Still, as the momentum gathered this year in New York State, we couldn’t help feeling that it was our journey, too. On the day same-sex marriage was voted in, I choked up watching Sen. Tom Duane, whom I’d covered often as a reporter,  speaking about his partner, Lewis Webre, and the bill he’d championed for nearly a decade. And Sunday I loved learning about it on Twitter, as @CityHallNews told me that  “NY County judges prepping to marry ssm couples, affixing brooches to their robes. A reported shortage of inkpads to stamp certificates.” Or from @steven_thrasher: NY #SSM – that “judges don’t say ‘I now pronounce you wife & wife,’ but ‘I now pronounce you married.’ Has a dignity to it.” Absolutely. Over all, 659  couples wed on the historic day.

Rache and I will likely renew our vows in New York, maybe even on our first wedding anniversary. In the meantime, here are some moments many of us will think of as our wedding album:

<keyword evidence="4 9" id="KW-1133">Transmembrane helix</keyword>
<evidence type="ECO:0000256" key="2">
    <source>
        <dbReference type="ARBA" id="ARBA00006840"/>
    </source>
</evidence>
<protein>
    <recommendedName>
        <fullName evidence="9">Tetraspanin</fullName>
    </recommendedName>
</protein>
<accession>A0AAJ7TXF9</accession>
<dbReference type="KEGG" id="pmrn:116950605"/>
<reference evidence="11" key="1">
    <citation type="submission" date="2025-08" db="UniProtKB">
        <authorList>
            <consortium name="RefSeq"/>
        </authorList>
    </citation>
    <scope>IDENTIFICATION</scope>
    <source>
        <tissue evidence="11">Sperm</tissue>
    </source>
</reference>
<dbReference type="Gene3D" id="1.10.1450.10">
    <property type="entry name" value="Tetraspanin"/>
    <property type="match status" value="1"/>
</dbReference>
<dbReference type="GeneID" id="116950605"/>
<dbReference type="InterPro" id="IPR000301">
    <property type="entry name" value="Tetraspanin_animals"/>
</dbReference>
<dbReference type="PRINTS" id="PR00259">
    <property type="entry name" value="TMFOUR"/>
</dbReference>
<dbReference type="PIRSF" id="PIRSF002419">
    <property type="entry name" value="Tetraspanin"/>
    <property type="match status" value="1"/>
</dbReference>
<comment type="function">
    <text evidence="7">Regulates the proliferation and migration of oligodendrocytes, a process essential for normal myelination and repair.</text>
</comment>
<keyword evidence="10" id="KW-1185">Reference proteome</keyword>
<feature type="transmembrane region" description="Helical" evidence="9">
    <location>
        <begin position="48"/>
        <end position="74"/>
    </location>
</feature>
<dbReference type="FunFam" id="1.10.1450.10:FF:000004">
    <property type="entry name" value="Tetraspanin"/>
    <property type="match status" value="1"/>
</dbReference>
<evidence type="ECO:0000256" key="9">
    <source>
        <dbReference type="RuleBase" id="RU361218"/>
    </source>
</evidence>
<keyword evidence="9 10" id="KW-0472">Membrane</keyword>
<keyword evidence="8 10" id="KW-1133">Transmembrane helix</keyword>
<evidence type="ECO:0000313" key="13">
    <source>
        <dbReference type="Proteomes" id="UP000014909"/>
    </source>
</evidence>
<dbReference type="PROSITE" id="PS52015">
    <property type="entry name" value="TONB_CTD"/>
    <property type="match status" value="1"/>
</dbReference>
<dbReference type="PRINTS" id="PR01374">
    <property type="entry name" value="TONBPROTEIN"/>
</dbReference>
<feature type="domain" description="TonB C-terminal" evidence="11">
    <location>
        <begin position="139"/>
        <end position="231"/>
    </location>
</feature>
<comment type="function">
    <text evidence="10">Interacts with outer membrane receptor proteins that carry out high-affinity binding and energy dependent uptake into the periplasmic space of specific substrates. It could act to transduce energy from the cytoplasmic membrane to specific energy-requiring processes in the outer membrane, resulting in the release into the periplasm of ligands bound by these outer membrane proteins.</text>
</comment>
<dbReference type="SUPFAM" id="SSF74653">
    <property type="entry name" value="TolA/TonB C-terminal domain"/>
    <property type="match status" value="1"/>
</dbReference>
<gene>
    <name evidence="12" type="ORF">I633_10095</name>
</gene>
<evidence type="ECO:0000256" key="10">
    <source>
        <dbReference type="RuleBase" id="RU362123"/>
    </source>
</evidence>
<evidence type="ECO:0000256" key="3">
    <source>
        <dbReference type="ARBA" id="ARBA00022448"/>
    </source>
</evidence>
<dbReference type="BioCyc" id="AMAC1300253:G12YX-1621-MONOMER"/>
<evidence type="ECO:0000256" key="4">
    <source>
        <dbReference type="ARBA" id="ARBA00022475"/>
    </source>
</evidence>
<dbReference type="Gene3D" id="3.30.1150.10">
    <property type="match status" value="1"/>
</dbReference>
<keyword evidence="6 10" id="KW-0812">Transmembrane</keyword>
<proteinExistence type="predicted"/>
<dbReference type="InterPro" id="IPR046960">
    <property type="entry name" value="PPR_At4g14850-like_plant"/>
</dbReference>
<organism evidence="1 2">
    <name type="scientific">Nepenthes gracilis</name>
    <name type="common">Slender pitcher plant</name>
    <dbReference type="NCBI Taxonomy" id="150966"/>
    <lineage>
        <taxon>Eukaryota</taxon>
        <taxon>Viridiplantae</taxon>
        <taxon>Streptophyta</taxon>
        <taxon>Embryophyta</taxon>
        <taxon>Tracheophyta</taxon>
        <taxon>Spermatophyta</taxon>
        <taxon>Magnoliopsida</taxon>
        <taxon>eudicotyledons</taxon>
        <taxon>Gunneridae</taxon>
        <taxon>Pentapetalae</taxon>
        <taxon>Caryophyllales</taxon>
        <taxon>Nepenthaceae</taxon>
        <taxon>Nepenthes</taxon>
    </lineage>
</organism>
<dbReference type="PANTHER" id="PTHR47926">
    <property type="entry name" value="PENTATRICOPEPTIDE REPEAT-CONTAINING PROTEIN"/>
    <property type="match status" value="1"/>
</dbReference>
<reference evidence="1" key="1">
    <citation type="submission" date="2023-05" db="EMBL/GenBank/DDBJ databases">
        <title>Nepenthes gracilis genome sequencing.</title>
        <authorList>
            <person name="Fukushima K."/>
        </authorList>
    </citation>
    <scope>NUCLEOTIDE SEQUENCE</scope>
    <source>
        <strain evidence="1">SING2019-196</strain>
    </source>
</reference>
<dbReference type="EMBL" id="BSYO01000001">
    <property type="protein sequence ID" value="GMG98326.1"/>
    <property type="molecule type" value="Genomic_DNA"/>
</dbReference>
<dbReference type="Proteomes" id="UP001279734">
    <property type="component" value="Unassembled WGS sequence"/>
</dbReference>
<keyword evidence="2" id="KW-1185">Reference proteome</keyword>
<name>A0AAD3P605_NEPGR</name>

A week after signing the marriage bill, Gov. Andrew Cuomo was hailed at the city’s Pride parade, along with Sen. Tom Duane and City Council Speaker Christine Quinn, who proposed to her girl the next day.
12:01, July 24, 2011: Cheryle Rudd and Kitty Lambert start off the day’s festivities with Niagara Falls in the background.
 4  p.m.: Rod and Ricky, the pair of Wall Street bankers  in love from the musical Avenue Q, had a wedding on a Broadway stage along with a handful of the industry’s human gay couples.
 The cover of The New Yorker Magazine, July 25, 2011.

Photo: David Shankbone

Of course, we knew such happiness would be challenged by some people, like this member of the Westboro Baptist Church, which joined for one day with other marriage opponents to stream their rally. (Maybe I won’t put that one in the album, though it’s a useful reminder of why the struggle has taken this long.)